A Changing Of The Guard In NASA's Hunt For Exoplanets

Submitted by: trimble 3 weeks ago in News & Politics Science


The spacecraft is running out of the hydrazine fuel used by those thrusters to maintain the spacecraft’s orientation. Once the thrusters sputter and shut down, their fuel exhausted, Kepler will no longer be able to control its pointing, and the mission will end.

But as Kepler approaches the end of its life, NASA’s next mission to search for exoplanets is gearing up for launch. At an Orbital ATK facility near Washington Dulles International Airport, technicians are completing final tests on the Transiting Exoplanet Survey Satellite (TESS), a NASA mission scheduled for launch this spring.

An excerpt from Space News:

Sometime later this year NASA’s Kepler spacecraft, orbiting the sun more than 150 million kilometers from the Earth, will fire its thrusters for the final time. The spacecraft is running out of the hydrazine fuel used by those thrusters to maintain the spacecraft’s orientation. Once the thrusters sputter and shut down, their fuel exhausted, Kepler will no longer be able to control its pointing, and the mission will end.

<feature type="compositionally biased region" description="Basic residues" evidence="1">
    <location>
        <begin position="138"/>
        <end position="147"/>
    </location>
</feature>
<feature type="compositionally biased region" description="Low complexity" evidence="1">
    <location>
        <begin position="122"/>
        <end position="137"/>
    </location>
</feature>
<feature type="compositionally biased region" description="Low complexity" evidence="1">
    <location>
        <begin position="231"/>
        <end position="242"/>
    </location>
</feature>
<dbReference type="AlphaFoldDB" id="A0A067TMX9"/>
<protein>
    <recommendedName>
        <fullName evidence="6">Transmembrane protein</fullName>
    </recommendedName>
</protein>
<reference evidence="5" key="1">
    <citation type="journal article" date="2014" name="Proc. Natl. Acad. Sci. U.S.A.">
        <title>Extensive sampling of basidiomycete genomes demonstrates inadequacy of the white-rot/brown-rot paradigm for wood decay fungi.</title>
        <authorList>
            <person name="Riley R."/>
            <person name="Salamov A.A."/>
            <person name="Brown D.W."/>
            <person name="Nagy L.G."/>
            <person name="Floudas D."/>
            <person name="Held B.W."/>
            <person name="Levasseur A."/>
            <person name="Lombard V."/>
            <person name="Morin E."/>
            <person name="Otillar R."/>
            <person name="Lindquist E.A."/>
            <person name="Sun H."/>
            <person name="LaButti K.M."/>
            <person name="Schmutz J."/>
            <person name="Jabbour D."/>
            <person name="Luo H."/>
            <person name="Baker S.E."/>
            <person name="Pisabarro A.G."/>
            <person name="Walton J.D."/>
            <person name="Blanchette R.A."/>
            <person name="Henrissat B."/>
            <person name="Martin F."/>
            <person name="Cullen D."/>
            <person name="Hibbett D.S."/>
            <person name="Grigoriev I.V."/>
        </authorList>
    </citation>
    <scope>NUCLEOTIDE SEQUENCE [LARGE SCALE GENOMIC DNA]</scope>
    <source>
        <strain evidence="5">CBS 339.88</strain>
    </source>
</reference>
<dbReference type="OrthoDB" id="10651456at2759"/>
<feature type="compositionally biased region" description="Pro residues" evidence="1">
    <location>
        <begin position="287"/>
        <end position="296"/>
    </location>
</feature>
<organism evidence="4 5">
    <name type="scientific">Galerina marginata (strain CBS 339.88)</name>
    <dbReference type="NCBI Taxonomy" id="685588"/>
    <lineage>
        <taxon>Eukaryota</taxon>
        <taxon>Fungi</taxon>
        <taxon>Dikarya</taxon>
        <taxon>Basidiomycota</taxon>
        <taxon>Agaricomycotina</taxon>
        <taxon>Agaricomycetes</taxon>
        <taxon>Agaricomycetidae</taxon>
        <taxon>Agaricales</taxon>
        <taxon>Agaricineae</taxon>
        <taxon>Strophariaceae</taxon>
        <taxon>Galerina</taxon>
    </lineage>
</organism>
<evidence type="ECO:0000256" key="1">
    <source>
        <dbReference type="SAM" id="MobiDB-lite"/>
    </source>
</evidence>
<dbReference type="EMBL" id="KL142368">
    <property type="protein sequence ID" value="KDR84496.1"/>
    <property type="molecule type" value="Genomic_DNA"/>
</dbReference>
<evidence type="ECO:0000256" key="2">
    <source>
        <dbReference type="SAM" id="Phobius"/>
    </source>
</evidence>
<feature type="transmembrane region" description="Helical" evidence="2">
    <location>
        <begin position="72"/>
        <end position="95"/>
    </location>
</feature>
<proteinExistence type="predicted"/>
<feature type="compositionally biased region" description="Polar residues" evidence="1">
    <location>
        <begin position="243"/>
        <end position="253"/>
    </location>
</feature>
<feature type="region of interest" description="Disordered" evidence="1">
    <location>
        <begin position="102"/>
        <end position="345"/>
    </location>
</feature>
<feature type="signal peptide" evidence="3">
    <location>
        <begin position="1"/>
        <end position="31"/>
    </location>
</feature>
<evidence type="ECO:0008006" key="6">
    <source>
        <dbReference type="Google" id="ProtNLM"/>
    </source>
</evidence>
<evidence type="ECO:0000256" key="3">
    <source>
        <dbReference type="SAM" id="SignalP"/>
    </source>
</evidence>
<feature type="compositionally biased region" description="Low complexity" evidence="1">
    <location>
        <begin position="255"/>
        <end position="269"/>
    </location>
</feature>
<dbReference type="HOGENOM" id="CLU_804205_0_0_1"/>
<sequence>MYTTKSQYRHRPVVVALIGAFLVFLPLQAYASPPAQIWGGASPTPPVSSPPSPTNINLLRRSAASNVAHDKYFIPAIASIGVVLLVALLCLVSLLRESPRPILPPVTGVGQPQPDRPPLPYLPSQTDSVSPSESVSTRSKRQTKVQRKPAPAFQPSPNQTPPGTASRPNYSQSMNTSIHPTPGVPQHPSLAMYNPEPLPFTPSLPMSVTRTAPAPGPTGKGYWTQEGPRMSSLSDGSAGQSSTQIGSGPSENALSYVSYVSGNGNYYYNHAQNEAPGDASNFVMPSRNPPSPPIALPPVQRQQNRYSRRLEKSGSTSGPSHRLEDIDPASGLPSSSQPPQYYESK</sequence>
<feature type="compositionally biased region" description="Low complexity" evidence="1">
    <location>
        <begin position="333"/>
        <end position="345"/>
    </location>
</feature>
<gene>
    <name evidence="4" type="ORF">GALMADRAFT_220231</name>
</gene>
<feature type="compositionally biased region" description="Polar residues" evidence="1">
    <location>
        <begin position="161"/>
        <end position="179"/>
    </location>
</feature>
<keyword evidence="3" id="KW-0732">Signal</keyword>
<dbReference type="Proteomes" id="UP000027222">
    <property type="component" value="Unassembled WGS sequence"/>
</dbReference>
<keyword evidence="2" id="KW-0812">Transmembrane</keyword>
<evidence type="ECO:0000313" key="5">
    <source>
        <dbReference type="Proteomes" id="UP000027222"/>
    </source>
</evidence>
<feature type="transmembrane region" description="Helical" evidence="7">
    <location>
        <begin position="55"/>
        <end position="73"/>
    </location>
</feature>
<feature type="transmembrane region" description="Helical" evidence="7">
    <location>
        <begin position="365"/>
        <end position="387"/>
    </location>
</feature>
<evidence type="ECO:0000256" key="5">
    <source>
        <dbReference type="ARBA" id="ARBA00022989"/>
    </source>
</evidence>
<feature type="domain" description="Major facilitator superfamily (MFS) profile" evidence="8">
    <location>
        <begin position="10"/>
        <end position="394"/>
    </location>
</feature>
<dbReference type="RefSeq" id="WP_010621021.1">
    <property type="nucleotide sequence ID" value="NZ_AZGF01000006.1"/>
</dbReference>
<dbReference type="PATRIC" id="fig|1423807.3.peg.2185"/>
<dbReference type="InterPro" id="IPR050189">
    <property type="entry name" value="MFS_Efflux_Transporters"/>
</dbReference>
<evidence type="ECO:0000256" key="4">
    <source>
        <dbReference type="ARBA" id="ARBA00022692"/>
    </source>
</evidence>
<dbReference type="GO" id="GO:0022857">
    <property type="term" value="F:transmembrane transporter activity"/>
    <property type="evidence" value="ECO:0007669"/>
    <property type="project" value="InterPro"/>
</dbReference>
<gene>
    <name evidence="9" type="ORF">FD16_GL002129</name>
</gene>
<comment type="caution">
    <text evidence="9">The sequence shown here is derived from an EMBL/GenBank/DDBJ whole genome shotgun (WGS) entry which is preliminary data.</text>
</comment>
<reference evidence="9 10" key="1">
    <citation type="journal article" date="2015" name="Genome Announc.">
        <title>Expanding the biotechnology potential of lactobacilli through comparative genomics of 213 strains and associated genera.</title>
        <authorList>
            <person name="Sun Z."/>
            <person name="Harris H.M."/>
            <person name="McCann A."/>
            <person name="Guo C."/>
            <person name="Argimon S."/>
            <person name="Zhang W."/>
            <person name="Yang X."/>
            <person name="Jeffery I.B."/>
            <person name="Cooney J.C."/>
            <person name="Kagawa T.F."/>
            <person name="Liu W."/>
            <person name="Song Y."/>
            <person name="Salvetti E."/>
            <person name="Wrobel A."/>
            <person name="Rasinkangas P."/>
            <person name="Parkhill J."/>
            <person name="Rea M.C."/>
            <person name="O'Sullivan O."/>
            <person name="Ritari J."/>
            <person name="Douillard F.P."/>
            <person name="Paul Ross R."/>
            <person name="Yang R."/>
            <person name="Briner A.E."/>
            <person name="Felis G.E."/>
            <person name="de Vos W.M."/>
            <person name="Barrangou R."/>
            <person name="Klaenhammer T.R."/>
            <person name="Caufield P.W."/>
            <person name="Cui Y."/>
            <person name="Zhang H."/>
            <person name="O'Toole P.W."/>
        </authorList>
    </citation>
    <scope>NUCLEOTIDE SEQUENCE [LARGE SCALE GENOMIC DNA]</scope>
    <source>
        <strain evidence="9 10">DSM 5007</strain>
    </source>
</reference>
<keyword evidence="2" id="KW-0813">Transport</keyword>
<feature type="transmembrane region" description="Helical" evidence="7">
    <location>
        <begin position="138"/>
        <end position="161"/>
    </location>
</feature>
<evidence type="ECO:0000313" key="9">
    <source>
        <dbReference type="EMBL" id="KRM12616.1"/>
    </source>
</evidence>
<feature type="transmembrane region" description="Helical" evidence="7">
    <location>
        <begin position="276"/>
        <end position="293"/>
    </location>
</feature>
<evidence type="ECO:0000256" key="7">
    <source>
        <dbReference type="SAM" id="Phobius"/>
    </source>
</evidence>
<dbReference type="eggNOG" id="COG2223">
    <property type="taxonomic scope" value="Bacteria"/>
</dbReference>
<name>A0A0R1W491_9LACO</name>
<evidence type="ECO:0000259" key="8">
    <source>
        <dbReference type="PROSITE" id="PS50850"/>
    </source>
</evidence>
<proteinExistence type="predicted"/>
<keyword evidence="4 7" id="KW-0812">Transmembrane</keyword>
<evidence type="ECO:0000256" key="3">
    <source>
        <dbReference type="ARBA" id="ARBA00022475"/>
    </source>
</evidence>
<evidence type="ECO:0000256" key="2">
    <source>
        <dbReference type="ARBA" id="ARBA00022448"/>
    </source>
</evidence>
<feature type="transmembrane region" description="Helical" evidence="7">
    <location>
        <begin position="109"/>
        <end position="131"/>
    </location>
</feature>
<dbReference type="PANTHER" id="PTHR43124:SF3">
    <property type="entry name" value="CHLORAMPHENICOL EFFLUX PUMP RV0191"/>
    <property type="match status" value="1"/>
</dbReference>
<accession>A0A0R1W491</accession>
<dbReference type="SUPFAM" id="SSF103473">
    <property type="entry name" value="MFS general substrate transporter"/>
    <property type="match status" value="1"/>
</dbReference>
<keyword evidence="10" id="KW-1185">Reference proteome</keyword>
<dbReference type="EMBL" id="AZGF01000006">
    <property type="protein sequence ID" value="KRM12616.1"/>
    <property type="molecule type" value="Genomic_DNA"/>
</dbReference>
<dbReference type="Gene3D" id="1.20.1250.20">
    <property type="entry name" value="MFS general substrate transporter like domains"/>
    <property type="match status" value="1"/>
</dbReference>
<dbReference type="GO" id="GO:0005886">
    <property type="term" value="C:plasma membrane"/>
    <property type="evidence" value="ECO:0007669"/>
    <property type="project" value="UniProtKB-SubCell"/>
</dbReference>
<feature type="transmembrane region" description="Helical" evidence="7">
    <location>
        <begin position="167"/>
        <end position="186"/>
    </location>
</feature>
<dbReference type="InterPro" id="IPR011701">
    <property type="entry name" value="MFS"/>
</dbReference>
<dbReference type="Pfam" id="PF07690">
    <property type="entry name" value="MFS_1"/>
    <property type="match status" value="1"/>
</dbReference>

The project isn’t quite sure exactly when that will happen, since the calculation depends on rates of fuel usage and the challenges of measuring just how much hydrazine is left in the spacecraft’s tanks. “The fuel is expected to last somewhere between the spring and summer of 2018,” said Gary Blackwood, manager of NASA’s Exoplanet Exploration Program, at a Jan. 7 meeting of a NASA exoplanet advisory group. He added that the spacecraft’s manufacturer, Ball Aerospace, “has found very creative ways” to stretch out that remaining fuel.
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